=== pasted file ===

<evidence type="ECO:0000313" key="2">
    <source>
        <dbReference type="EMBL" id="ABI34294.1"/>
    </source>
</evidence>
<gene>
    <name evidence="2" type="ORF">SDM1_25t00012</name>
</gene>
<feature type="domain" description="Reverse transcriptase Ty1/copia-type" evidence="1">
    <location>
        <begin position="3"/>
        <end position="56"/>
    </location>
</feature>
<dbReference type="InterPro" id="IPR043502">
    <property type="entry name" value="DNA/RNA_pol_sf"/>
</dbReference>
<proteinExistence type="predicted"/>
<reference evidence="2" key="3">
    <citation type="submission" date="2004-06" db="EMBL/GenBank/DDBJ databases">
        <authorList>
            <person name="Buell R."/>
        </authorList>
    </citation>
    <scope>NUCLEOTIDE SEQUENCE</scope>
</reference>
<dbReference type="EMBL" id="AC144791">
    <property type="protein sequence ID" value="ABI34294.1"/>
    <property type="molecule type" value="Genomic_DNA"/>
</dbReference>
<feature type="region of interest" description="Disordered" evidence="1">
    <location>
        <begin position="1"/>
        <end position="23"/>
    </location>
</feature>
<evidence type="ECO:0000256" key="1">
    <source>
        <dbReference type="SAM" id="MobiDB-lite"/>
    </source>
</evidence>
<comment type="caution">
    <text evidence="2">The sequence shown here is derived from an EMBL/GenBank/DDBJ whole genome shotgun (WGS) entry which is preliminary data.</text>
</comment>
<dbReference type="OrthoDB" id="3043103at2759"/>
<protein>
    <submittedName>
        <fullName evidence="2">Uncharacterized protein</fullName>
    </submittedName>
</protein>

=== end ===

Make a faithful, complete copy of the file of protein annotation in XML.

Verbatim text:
<evidence type="ECO:0000313" key="2">
    <source>
        <dbReference type="EMBL" id="ABI34294.1"/>
    </source>
</evidence>
<gene>
    <name evidence="2" type="ORF">SDM1_25t00012</name>
</gene>
<feature type="domain" description="Reverse transcriptase Ty1/copia-type" evidence="1">
    <location>
        <begin position="3"/>
        <end position="56"/>
    </location>
</feature>
<dbReference type="InterPro" id="IPR043502">
    <property type="entry name" value="DNA/RNA_pol_sf"/>
</dbReference>
<proteinExistence type="predicted"/>
<reference evidence="2" key="3">
    <citation type="submission" date="2004-06" db="EMBL/GenBank/DDBJ databases">
        <authorList>
            <person name="Buell R."/>
        </authorList>
    </citation>
    <scope>NUCLEOTIDE SEQUENCE</scope>
</reference>
<dbReference type="EMBL" id="AC144791">
    <property type="protein sequence ID" value="ABI34294.1"/>
    <property type="molecule type" value="Genomic_DNA"/>
</dbReference>
<feature type="region of interest" description="Disordered" evidence="1">
    <location>
        <begin position="1"/>
        <end position="23"/>
    </location>
</feature>
<evidence type="ECO:0000256" key="1">
    <source>
        <dbReference type="SAM" id="MobiDB-lite"/>
    </source>
</evidence>
<comment type="caution">
    <text evidence="2">The sequence shown here is derived from an EMBL/GenBank/DDBJ whole genome shotgun (WGS) entry which is preliminary data.</text>
</comment>
<dbReference type="OrthoDB" id="3043103at2759"/>
<protein>
    <submittedName>
        <fullName evidence="2">Uncharacterized protein</fullName>
    </submittedName>
</protein>